Robert W. Taylor Design Inc. in Boulder was the firm chosen by Denver International Airport to create its logo. The logo is a circle formed by words and an arrow swooping into the air symbolizing an air plane.

“We have gotten great PR, and we established a lot of credibility because we did the DIA logo,” Taylor said. “People know that we can take on big projects — but I can’t really say we got a lot of new business because of it. Two years ago it (business) was booming, and things have slowed from what it was two years ago. Now things are picking up again. A lot of our growth is tied to the growth of individual businesses.”

Taylor Design designs ads for Florida-based Brothers Gourmet Coffee, which has grown to a nationally known company and also designed ads for Johns Manville Corp. before the company went into Chapter 11 bankruptcy protection. Most recently Taylor designed a series of cachet envelopes for the Boulder release of the Glenn Miller and Big Bank Leaders stamps issued by the U.S. Postal Service in September.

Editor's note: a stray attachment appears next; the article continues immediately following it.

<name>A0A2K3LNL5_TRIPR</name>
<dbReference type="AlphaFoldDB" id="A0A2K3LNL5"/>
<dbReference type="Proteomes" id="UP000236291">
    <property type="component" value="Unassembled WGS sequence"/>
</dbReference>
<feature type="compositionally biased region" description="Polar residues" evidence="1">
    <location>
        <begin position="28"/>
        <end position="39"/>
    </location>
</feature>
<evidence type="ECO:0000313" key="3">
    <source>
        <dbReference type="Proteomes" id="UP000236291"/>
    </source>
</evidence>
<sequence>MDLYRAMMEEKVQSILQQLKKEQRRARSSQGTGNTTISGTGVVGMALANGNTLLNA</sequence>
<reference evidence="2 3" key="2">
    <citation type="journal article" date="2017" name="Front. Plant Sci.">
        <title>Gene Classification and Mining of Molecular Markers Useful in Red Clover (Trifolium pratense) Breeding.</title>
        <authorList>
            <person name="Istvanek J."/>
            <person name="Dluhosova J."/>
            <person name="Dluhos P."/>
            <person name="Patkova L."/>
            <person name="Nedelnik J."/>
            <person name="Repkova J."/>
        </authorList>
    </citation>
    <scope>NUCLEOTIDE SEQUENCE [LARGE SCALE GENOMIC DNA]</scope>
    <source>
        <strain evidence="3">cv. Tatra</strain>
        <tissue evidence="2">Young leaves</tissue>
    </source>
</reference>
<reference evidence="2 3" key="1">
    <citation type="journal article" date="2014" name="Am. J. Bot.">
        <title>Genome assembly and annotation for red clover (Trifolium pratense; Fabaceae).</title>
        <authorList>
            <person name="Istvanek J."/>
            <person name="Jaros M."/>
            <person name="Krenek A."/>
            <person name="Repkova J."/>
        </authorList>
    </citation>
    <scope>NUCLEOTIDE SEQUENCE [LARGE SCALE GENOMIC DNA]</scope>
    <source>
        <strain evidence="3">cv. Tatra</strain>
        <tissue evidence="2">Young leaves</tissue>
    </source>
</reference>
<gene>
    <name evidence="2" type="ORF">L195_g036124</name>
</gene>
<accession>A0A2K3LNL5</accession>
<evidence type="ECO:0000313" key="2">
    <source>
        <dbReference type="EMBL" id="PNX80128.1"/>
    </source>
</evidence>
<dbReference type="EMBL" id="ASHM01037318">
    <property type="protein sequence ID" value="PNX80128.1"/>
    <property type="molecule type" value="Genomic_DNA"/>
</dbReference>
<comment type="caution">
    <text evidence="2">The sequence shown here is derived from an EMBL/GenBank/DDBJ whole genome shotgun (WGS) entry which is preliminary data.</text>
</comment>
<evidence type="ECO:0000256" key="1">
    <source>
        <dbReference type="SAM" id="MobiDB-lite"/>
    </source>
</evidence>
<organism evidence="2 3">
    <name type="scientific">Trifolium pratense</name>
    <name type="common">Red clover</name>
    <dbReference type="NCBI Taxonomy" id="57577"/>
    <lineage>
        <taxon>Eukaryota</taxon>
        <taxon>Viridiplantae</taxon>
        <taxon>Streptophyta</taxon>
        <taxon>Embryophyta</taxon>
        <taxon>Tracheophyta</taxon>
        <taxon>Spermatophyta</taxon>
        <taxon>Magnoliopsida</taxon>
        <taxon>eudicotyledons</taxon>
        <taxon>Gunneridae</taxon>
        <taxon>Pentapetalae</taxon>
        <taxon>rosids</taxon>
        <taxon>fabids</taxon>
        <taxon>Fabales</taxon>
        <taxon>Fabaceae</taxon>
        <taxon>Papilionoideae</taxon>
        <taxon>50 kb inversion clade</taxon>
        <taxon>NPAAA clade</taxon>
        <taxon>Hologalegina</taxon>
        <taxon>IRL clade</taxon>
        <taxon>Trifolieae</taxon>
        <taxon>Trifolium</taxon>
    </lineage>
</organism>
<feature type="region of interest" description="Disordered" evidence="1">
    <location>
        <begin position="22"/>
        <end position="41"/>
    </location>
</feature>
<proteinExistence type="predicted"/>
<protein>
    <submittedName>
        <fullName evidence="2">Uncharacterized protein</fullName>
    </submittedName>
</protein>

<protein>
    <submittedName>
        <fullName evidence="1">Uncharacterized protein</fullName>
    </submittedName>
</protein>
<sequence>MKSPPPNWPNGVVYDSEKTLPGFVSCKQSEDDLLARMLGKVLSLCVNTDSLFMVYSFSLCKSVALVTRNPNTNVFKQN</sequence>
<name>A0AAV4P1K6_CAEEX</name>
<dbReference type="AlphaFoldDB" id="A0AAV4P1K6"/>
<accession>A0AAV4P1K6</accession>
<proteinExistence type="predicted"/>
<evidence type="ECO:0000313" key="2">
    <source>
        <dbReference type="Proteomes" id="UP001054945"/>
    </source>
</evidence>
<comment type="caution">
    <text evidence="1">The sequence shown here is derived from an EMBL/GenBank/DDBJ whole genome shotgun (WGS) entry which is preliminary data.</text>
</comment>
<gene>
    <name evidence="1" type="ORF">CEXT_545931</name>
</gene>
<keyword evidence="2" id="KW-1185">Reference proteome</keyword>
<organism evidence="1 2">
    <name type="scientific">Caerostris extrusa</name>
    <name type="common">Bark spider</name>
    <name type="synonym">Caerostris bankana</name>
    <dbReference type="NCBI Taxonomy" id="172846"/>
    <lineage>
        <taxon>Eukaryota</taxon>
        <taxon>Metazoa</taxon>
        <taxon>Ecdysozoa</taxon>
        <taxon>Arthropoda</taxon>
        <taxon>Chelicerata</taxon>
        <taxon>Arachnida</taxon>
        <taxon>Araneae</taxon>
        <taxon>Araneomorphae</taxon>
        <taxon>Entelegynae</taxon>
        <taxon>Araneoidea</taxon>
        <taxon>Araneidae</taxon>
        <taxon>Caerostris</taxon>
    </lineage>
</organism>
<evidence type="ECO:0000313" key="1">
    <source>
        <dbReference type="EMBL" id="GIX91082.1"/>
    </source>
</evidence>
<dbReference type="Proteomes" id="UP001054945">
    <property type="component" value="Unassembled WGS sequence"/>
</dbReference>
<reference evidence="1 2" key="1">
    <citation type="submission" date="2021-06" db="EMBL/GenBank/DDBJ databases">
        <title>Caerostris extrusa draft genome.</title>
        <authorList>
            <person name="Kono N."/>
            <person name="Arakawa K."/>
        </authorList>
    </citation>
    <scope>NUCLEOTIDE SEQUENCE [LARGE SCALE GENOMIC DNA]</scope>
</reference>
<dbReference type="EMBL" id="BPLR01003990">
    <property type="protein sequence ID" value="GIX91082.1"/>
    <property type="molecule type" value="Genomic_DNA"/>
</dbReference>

Much of the firm’s work comes from repeat business and word of mouth from other clients. “We compete by finding our niche, but what it really comes down to is (clients seeing) the work that we have done and meeting the people who we will be doing the work for and seeing if there is a chemistry there — because we are really trying to communicate — it really is a trick. A design may look simple, but when you think of all the people you talked to, all the drawings you do, it’s very complicated.”

Using computers completely has changed the industry, Taylor said. “We totally changed the way we do things,” he said. “It is faster, but everyone just wants things faster now. It saved us time, but it didn’t buy us more time. But we are able to do more things than we ever did before. No one cares how you do it.”